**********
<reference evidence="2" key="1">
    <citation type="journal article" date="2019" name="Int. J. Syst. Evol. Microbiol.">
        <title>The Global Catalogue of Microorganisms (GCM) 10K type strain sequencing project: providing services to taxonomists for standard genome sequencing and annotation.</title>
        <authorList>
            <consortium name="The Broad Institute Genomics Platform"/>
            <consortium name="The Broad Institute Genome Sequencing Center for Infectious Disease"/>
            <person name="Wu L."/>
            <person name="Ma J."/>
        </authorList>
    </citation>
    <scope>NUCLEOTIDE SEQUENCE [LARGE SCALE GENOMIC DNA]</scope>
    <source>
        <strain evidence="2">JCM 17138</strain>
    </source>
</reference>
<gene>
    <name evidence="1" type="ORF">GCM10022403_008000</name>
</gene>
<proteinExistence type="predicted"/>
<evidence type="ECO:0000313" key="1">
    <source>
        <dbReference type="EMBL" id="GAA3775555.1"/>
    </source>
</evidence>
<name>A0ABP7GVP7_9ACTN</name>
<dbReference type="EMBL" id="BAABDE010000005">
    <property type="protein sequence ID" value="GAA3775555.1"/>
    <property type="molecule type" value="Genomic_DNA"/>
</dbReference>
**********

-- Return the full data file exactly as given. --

<reference evidence="2" key="1">
    <citation type="journal article" date="2019" name="Int. J. Syst. Evol. Microbiol.">
        <title>The Global Catalogue of Microorganisms (GCM) 10K type strain sequencing project: providing services to taxonomists for standard genome sequencing and annotation.</title>
        <authorList>
            <consortium name="The Broad Institute Genomics Platform"/>
            <consortium name="The Broad Institute Genome Sequencing Center for Infectious Disease"/>
            <person name="Wu L."/>
            <person name="Ma J."/>
        </authorList>
    </citation>
    <scope>NUCLEOTIDE SEQUENCE [LARGE SCALE GENOMIC DNA]</scope>
    <source>
        <strain evidence="2">JCM 17138</strain>
    </source>
</reference>
<gene>
    <name evidence="1" type="ORF">GCM10022403_008000</name>
</gene>
<proteinExistence type="predicted"/>
<evidence type="ECO:0000313" key="1">
    <source>
        <dbReference type="EMBL" id="GAA3775555.1"/>
    </source>
</evidence>
<name>A0ABP7GVP7_9ACTN</name>
<dbReference type="EMBL" id="BAABDE010000005">
    <property type="protein sequence ID" value="GAA3775555.1"/>
    <property type="molecule type" value="Genomic_DNA"/>
</dbReference>